Seven years ago, an outbreak of salmonella poisoning in peanuts led to 700 people getting sick and left nine dead. Now, the former corporate CEO of the Peanut Corporation of America faces 28 years in prison because of it.
The salmonella outbreak was traced to a factory in Georgia that was run by the Peanut Corporation of America, NPR reports.
While companies have been found to release contaminated foods before, this instance, the company was aware that its product was contaminated prior to shipping it out to consumers. The PCA would allegedly retest batches of peanut products when it came out positive for salmonella until the tests were clean.
Guess they didn't want to risk losing peanuts over something as trivial as salmonella contamination.
Investigators found one email in particular where a shipment of peanut products was put on hold and awaited results from a contamination test. Stewart Parnell, who was CEO at the time, was emailed about the situation and told the factory:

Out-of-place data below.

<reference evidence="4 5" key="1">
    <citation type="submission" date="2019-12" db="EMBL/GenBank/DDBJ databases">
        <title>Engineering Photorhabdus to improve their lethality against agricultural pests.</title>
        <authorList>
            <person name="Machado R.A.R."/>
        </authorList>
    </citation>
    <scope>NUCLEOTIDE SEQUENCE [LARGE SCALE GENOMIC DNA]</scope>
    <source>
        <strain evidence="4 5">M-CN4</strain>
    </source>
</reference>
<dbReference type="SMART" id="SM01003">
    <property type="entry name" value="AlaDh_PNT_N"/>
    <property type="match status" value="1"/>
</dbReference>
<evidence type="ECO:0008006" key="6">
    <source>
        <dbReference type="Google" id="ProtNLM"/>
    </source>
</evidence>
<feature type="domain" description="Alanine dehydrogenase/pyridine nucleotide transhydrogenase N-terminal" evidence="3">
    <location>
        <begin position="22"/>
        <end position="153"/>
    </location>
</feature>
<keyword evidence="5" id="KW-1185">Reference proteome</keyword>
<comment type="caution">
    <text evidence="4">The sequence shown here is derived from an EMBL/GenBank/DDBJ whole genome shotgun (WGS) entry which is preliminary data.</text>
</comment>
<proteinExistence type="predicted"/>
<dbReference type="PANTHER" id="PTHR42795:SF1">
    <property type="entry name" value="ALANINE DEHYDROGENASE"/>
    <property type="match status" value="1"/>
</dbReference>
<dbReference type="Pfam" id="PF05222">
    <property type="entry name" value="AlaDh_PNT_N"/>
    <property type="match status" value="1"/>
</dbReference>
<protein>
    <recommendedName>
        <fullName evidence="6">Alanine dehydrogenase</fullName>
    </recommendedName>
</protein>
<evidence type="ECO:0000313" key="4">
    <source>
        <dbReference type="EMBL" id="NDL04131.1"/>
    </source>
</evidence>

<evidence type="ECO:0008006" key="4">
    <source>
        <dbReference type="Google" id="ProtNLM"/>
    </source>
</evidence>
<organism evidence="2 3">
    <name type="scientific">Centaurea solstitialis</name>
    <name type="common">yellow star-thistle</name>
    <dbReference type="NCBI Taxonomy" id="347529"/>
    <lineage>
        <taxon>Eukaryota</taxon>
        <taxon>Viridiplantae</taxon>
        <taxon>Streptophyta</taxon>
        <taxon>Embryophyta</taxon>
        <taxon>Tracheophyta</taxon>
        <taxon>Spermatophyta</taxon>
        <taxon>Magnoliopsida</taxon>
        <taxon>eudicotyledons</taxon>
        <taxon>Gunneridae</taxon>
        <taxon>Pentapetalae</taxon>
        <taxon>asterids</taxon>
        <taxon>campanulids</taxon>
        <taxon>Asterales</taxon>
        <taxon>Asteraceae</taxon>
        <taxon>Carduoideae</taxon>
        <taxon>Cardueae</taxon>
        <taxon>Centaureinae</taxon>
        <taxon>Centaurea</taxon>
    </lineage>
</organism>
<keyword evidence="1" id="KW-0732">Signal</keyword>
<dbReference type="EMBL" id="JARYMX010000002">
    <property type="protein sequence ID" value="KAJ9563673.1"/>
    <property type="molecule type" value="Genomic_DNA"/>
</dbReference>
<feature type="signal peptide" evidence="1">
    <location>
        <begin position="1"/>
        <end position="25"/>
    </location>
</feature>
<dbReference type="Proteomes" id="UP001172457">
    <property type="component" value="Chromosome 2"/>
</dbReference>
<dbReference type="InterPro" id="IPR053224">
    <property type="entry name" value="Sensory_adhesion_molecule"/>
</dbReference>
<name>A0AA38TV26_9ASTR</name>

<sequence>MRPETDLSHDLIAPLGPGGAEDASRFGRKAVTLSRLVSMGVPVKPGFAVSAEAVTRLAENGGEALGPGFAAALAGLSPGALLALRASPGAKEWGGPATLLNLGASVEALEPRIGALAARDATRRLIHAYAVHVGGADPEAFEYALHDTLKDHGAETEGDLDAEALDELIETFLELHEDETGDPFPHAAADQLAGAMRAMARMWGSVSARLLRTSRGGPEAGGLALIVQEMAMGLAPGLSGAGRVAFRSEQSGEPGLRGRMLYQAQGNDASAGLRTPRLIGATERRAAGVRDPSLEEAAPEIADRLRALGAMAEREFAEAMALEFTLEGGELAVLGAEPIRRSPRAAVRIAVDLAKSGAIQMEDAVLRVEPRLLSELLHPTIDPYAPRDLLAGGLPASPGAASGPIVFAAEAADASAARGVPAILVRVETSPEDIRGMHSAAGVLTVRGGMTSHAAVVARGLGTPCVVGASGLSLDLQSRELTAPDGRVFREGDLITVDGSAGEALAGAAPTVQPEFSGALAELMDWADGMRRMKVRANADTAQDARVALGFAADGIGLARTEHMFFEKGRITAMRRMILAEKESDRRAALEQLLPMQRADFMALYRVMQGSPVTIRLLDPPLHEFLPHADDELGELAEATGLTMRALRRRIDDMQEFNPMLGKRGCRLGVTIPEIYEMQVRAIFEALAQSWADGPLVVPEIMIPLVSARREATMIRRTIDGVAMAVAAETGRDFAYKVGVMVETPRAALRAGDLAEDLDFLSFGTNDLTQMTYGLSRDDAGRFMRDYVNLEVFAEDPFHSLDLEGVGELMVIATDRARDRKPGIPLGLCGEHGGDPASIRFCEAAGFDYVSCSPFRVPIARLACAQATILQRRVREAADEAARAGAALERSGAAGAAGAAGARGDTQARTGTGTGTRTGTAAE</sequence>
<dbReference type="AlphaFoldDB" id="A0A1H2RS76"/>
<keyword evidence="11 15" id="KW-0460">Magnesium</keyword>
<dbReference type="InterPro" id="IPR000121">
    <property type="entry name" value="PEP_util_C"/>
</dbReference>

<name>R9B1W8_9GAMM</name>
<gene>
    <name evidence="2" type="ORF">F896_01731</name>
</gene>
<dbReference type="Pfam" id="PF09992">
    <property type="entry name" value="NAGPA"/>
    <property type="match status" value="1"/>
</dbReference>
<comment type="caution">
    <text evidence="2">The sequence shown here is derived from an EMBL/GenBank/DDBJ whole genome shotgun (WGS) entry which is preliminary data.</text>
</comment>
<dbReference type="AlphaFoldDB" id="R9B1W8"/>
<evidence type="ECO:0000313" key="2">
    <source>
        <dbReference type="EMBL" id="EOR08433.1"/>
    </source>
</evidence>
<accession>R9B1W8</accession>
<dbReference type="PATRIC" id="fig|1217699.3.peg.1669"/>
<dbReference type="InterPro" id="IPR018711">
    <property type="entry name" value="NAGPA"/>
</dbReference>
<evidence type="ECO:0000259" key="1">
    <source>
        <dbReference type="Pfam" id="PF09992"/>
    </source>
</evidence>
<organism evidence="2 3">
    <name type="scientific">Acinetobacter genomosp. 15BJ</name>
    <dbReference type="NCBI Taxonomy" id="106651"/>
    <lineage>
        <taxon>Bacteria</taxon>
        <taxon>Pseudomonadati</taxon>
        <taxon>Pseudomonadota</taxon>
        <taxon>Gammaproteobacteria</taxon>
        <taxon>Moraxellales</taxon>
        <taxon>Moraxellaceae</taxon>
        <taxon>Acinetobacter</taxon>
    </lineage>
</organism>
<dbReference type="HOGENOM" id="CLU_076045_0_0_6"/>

Just ship it.
This act of negligence, along with other criminal charges of fraud, obstruction of justice and selling adulterated foods all contributed to Parnell's punishment.
The ground-breaking sentence Parnell faces are the harshest ever given to company executives connected to food-releated illnesses. Along with Parnell's 28-year sentence, two other executives of the former company face major jail time.
The now-defunct peanut company served a variety of peanut-based products.